The Kindness by Polly Samson; Nelly Dean by Alison Case; My Life In Houses by Margaret Forster, paperback reviews

A dreamy rural backwater, an enjoyable re-telling of Wuthering Heights, and a remarkable journey

Emma Hagestadt,Marcus Field
Thursday 10 March 2016 16:38

The Kindness by Polly Samson (Bloomsbury, £8.99)

Samson's second novel may be set in a dreamy rural backwater, but readers should watch out for snakes in the grass. When we first meet Julian he's "an old man of 29", felled by grief and living in his bucolic childhood home, Firdaws, which until recently he shared with his lover, Julia, and small daughter, Mira. As he attempts to evade the attentions of his overbearing mother and an ex-girlfriend, he revisits the details of a painful family tragedy. Samson's languid storytelling captures the melancholic tang of happiness gone sour and good intentions gone wrong. Emma Hagestadt

Nelly Dean by Alison Case (Borough Press, £7.99)

In this hugely enjoyable re-telling of Wuthering Heights – even purists will be won over – sensible housekeeper Nelly Dean is finally allowed to reveal her more tempestuous side. First brought up as Hindley's playmate, she later becomes his servant, though remains as devoted as ever to this increasingly brutish young man. Yet unlike the other adolescents at the Heights, Heathcliff and Catherine, Nelly must cook, clean and run the dairy. No gallivanting on the moors for her. Case, a professor of Victorian literature, does for Nelly Dean what Jean Rhys did for Bertha Mason – rescues her from the attic. EH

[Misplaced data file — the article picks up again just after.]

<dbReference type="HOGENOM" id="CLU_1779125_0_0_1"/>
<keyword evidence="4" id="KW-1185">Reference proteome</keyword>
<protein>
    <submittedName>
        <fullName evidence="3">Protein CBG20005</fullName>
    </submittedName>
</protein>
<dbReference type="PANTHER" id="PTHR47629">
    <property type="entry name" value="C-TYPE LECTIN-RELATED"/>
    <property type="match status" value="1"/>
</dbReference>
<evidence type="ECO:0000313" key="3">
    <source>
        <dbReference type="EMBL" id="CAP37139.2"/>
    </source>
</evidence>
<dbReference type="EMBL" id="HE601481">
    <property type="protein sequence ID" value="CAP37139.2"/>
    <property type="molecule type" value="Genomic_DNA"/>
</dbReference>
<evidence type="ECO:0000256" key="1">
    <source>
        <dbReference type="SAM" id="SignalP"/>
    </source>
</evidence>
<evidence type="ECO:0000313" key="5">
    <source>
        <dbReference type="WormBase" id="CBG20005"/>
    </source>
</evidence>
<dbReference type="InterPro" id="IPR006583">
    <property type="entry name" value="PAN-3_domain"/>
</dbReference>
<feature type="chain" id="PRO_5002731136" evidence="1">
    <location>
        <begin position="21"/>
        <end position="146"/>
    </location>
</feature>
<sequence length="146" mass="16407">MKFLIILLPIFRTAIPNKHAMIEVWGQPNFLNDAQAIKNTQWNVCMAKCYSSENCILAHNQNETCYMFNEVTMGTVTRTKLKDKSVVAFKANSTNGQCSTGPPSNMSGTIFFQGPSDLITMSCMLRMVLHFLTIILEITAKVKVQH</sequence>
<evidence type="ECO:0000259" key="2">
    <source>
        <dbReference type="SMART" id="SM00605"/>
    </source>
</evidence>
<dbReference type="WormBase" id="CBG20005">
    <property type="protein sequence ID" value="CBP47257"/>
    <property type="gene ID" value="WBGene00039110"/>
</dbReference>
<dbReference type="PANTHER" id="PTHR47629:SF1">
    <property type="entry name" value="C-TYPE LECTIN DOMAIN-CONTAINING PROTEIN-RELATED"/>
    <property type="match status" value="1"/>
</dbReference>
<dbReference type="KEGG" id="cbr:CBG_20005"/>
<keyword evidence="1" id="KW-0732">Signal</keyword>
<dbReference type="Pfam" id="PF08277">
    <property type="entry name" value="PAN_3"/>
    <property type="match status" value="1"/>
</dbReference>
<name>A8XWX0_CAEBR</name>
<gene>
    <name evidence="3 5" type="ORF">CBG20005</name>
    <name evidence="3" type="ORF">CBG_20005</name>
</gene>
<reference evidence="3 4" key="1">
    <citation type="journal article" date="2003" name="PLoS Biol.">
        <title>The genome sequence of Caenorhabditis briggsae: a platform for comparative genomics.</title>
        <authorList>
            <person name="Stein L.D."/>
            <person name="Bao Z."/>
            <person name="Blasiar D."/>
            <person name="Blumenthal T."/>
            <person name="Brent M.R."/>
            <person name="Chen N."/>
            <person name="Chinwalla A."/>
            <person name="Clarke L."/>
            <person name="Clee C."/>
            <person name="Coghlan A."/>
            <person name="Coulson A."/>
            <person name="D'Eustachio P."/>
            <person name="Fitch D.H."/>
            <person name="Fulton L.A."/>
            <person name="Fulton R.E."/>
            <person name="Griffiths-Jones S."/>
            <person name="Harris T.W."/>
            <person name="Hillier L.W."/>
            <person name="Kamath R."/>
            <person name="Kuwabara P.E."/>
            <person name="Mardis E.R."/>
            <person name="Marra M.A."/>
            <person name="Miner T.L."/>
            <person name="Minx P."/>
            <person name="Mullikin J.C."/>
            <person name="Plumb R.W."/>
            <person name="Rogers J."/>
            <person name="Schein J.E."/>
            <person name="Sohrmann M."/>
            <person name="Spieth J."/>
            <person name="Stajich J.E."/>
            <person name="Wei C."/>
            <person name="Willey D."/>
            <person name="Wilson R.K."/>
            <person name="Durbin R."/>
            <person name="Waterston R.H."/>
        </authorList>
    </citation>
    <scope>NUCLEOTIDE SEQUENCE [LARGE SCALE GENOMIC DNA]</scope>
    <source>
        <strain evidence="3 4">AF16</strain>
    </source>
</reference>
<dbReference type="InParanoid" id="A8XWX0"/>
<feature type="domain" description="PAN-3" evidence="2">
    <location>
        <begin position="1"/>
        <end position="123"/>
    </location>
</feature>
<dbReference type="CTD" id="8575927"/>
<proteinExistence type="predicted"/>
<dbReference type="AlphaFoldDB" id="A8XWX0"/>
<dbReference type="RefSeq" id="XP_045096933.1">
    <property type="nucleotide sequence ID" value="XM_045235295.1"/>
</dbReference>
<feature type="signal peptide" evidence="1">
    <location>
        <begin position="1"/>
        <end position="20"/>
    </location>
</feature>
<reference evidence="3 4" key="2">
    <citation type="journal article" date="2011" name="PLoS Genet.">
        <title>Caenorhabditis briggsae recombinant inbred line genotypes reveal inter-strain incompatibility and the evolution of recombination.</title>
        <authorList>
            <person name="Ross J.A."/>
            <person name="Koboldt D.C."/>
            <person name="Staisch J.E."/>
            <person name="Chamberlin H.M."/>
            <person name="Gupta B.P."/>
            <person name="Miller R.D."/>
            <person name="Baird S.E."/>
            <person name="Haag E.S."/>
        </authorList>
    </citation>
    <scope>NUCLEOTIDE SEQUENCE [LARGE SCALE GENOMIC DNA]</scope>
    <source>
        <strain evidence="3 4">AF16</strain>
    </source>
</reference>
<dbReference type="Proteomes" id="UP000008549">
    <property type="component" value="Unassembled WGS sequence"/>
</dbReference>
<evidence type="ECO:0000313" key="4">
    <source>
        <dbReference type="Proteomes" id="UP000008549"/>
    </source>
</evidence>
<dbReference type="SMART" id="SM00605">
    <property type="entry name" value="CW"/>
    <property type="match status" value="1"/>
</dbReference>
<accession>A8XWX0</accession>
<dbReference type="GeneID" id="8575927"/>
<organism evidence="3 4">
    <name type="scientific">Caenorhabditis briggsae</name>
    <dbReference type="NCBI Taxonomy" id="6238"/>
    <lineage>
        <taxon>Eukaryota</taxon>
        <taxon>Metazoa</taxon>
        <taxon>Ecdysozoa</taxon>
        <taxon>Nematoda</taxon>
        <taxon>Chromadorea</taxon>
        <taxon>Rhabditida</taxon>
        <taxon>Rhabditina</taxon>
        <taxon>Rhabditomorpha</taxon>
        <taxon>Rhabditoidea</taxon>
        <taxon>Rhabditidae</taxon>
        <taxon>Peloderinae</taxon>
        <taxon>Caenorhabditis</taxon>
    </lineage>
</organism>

My Life In Houses by Margaret Forster (Vintage, £8.99)

As a child growing up in 1940s Carlisle, Forster dreamed of having a house of her own, a place where she could read and write to her heart's content. In this enjoyable memoir the novelist recounts her life through her homes – a remarkable journey that takes her from a council house with no inside lavatory, via Oxford, to the tall London house where she lived and worked from 1963 until her death last month. This house, and not just a room of her own, she argued, "provided a structure and a privacy" that allowed her to write, and her extraordinary literary legacy is proof that she was right. Marcus Field

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